Your assignment, if you choose to accept it, is to read the following three classroom scenarios and determine what they have in common, beyond the obvious things like, they occur in schools, etc. Accomplishing this task means you will have to search for clues to this open-ended question, you will have to think creatively and critically and that will be easier if you can demonstrate a tolerance for ambiguity. You will have to understand that your inquiry, your search for knowledge, is more important than any specific answer. And finally, to find commonality in these 3 scenarios, you probably need to relax and have a little fun . . . You brain likes when you smile. Read more
Robin J. Fogarty
Robin J. Fogarty, PhD, has trained educators throughout the world in curriculum, instruction, and assessment strategies. She has taught at all levels, served as an administrator, and consulted with state departments and ministries of education.
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Differentiation means different. It means different than every other human being. It means, “I’m unique and so are you.” And, it means that, literally, we’ve been different places, we know different things, we’ve read different books, and we’ve listened to different music. More importantly, we think different thoughts, make different connections, and generally, have a unique uniqueness that no one else on the face of this earth has. Read more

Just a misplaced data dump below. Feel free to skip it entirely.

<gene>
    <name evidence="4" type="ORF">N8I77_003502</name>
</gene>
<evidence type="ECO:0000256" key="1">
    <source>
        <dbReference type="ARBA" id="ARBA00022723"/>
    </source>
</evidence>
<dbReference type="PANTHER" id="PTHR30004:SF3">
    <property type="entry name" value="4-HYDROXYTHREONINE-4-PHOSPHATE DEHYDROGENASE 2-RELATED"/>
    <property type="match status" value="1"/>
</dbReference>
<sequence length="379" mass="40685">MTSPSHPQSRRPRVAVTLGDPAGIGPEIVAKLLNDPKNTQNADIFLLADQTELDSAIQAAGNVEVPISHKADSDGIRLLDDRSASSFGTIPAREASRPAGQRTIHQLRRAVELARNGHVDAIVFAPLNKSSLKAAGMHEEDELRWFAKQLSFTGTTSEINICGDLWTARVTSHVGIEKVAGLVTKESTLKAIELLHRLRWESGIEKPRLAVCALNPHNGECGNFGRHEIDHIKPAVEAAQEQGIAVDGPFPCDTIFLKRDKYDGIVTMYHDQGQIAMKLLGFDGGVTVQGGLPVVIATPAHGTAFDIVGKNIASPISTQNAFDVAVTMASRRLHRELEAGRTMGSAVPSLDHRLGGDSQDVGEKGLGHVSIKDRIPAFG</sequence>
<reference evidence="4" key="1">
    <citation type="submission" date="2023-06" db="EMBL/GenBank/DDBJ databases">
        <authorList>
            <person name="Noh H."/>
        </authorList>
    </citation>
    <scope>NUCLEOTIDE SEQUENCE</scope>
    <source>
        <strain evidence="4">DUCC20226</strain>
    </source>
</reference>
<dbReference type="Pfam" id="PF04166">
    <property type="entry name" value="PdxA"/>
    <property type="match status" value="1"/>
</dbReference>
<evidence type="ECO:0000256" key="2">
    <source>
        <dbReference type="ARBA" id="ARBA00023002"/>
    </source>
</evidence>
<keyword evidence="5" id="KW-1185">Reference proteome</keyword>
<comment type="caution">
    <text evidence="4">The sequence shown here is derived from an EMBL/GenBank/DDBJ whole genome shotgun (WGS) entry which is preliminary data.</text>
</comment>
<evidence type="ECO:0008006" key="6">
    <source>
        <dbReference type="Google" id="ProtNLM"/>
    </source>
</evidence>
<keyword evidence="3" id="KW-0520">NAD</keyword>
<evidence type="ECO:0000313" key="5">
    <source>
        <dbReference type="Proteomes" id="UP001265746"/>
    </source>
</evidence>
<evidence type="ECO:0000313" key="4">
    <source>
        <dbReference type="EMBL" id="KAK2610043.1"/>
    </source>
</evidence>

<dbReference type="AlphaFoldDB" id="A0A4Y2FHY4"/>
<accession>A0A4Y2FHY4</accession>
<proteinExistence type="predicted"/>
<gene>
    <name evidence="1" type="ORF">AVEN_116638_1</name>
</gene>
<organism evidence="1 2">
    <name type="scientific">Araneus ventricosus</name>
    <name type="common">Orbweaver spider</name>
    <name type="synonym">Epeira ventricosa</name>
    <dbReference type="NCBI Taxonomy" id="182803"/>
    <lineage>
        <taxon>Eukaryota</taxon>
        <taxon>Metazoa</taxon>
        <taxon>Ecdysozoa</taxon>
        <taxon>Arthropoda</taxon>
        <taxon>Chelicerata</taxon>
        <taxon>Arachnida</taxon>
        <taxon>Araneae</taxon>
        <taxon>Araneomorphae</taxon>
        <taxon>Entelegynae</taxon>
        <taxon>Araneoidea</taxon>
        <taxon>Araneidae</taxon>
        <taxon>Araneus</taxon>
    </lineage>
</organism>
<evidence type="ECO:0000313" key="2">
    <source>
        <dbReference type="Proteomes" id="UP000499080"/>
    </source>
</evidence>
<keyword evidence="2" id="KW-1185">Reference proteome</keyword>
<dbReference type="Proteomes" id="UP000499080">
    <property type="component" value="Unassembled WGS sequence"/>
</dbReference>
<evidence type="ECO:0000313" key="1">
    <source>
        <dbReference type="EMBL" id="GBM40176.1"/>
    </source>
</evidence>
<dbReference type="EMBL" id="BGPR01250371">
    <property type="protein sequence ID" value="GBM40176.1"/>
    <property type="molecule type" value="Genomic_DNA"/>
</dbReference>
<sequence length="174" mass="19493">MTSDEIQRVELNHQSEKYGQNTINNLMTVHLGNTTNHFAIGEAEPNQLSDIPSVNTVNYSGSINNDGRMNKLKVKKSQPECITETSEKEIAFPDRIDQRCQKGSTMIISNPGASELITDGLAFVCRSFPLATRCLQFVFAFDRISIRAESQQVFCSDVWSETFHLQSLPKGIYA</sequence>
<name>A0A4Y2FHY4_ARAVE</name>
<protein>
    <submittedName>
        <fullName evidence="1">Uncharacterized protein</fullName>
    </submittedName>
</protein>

The 21st Century teacher leader is the one who can learn, unlearn, and relearn. These words offer a truth that is as relevant today as it was when Toeffler wrote it in Future Shock, 1970. In honor of his passing this past June, I had revisited this prophetic book that had made such an impression on me and I realized that these words are indeed, alive and well in 2017.
“Different Brains, Different Learners” encapsulates the raison d’être for differentiated classrooms. Simply put, every brain of every learner is different. Students know different stuff, have been to different places, read different books, and prefer different pastimes, hobbies, and sports. Thus, it follows that every brain learns differently because it harbors a different schema. It has connected and chunked different patterns of facts, knowledge, and understanding.